McKINNEY (April 2, 2014) — The newest members of Medical Center of McKinney’s surgical team officially have names thanks to two creative McKinney ISD elementary students.

Addison Cusack, a Kindergartener at Wilmeth Elementary, and Brendan Stutler, a first grader at Wolford Elementary, submitted the winning names for the two surgical robots.

Addison’s name for the MAKO orthopedic robot is HOPE (Helping Other People Electronically) and Brendan’s name for the da Vinci surgical robot is MONA (McKinney’s Own Non-Invasive Assistant). The names were selected from hundreds of submissions by a panel of judges including physicians and hospital representatives.

Addison Cusack meets HOPE the orthopedic robot.

Addison Cusack meets HOPE the orthopedic robot.

Both Addison and Brendan received a family membership to the Heard Museum for one year, and an opportunity to come into the operating room and meet their robot and the surgeons who use this technology daily. They were also given an opportunity to test-drive their robot.

The librarians for Wilmeth and Wolford Elementary Schools, Brenda Ross and Susan Hannah, respectively, also received $500 each for their school libraries.

The orthopedic robot, HOPE, has robotic arm technology that allows orthopedic surgeons to perform knee and hip replacements with utmost precision and accuracy, conserving bone and anatomy, and allowing the implant to last longer.

 

“The MAKOplasty procedure is ideal for patients suffering from osteoarthritis of the knee or hip. The technology allows us to make smaller incisions and cut less muscle, causing less muscle damage.

Brendan Stutler meets MONA the da Vinci robot.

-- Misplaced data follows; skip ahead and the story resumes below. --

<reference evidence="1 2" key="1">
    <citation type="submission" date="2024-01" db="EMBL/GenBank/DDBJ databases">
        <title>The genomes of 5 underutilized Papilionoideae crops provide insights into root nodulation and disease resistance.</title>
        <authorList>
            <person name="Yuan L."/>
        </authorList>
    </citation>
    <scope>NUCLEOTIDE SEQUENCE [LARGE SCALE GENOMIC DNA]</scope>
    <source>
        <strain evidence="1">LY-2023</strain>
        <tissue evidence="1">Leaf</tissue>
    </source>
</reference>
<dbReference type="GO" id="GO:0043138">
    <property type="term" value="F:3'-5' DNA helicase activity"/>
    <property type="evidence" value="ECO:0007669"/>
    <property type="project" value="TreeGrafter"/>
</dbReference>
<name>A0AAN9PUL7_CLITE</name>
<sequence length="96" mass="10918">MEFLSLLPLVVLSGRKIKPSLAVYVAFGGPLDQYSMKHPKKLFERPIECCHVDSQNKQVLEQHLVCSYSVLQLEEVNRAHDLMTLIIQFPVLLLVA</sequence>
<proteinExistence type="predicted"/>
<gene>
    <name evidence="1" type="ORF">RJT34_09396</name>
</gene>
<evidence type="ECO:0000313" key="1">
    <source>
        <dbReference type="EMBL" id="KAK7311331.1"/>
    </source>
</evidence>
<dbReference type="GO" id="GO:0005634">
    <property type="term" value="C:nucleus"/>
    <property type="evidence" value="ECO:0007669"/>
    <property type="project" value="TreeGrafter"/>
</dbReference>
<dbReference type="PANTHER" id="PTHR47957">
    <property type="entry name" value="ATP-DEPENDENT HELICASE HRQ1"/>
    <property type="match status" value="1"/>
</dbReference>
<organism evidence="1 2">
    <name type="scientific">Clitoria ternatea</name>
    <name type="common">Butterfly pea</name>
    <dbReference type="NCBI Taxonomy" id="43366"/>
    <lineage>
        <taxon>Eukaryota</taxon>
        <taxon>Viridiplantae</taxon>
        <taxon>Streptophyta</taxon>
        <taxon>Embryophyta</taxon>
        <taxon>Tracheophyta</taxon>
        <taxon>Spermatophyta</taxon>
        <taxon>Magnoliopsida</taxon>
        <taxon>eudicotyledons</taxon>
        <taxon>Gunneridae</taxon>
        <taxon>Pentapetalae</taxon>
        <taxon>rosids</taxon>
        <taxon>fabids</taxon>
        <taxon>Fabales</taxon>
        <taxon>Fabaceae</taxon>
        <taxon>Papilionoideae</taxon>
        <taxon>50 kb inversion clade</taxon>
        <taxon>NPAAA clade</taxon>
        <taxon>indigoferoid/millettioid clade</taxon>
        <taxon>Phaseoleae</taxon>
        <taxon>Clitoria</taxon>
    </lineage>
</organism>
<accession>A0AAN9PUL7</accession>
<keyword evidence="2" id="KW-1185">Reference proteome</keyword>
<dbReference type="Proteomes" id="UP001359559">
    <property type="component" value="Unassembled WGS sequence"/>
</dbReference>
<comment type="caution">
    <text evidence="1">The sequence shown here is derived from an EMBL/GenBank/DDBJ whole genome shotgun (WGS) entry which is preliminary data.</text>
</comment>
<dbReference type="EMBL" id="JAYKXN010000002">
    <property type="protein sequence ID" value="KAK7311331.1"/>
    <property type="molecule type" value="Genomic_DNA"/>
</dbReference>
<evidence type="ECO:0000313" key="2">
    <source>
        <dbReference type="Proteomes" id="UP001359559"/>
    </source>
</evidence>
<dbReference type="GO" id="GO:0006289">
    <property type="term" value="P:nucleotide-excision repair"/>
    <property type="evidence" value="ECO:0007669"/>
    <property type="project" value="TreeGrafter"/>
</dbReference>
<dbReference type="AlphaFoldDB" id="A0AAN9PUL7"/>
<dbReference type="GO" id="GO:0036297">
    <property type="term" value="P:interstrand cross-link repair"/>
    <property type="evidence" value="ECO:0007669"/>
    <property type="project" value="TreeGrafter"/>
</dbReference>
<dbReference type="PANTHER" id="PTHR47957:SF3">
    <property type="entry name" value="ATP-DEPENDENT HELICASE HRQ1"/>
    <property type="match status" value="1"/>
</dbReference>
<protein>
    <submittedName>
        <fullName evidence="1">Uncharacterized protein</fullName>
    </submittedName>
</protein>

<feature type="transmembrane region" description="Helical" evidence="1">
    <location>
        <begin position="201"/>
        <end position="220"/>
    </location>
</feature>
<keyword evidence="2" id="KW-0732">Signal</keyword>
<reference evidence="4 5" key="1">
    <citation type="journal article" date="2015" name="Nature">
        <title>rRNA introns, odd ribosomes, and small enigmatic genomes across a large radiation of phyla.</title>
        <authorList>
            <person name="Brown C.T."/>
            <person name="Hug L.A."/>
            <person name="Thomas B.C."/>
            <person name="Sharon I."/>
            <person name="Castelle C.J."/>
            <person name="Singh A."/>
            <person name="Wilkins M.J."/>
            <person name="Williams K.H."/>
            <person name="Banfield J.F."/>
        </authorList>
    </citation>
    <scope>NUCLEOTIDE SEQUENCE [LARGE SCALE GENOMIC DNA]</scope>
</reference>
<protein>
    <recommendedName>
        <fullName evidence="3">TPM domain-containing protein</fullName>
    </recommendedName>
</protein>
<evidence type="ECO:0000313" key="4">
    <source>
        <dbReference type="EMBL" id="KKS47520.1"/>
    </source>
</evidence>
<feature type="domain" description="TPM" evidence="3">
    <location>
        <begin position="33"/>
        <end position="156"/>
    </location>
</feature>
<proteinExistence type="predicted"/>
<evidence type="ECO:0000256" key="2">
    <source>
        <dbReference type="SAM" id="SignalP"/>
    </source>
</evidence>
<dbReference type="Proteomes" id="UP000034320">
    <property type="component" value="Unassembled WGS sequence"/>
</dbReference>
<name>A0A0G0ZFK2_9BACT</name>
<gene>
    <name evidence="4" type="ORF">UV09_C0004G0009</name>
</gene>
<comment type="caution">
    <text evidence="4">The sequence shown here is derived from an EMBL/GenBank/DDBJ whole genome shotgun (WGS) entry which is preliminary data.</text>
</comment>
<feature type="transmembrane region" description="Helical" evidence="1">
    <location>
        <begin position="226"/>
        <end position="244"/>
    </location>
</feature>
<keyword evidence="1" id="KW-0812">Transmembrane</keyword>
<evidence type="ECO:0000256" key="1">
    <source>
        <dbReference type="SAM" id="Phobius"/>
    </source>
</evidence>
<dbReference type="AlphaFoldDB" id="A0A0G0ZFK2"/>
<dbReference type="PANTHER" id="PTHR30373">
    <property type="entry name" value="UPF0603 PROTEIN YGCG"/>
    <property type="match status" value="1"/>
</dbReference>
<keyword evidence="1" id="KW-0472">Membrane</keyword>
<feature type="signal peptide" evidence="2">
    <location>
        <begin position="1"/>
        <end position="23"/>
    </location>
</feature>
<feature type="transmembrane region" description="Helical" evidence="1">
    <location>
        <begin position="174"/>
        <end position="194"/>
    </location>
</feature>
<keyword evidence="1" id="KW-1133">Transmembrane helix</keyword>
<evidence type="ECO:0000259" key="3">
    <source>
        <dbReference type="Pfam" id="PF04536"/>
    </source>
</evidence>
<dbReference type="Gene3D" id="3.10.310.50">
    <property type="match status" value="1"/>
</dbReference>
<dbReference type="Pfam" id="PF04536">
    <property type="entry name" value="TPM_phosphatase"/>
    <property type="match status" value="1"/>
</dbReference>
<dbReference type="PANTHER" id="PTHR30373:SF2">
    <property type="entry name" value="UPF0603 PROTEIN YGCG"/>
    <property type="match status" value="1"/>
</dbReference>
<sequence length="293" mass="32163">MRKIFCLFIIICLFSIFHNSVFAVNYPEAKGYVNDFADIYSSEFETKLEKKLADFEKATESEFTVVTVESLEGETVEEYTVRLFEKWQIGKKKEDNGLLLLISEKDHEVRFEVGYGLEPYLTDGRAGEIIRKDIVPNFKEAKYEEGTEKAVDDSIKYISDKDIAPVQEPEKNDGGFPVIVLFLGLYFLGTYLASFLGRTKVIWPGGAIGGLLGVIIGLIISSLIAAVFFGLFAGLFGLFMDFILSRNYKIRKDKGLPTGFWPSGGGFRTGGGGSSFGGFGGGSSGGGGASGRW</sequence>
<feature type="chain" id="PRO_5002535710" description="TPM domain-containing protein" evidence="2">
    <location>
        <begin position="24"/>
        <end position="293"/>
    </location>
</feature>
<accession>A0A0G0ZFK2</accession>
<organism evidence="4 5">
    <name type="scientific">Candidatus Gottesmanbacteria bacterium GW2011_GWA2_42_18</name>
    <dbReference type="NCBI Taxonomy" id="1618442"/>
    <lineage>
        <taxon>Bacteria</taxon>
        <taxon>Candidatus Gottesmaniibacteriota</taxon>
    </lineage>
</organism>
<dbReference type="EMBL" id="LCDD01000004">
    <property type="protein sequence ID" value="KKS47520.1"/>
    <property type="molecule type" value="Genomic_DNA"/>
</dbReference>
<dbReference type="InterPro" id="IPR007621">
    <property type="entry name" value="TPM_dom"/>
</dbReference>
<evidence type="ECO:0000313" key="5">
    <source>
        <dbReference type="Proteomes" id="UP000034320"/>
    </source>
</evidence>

Brendan Stutler meets MONA the da Vinci robot.

Patients scars are smaller; they are recovering faster and are ready to get back to their active lifestyle sooner,” said Charles Toulson, MD, Director of Orthopedic Services at Medical Center of McKinney.

The da Vinci SI is the most advanced surgical robotic system that provides surgeons with superior visual clarity of tissue and anatomy, surgical dexterity and precision far greater than the human hand and enhanced 3D, high-definition vision of operative field.

“The da Vinci technology takes surgery beyond the limits of the human hand and allows surgeons to extend minimally invasive procedures with improved outcomes for a wide range of patients,” said David Lambert, MD, general surgeon at Medical Center of McKinney.

Medical Center of McKinney is committed to providing the community with the latest technology and advanced medicine, and these two surgical robots, HOPE and MONA, enhance the services Medical Center of McKinney is able to provide its patients.

 

About Medical Center of McKinney

Medical Center of McKinney (MCM) is a growing 260-bed hospital with a 90-year history of serving the health care needs of McKinney and the surrounding communities. Over the past several years, MCM has strengthened its medical foundations by adding two new surgical robots, a newly remodeled labor and delivery suites, a Level III Neonatal Intensive Care Unit (NICU) and an advanced biplane catherization (cath) lab to treat heart rhythm disorders. For more information visit medicalcenterofmckinney.com.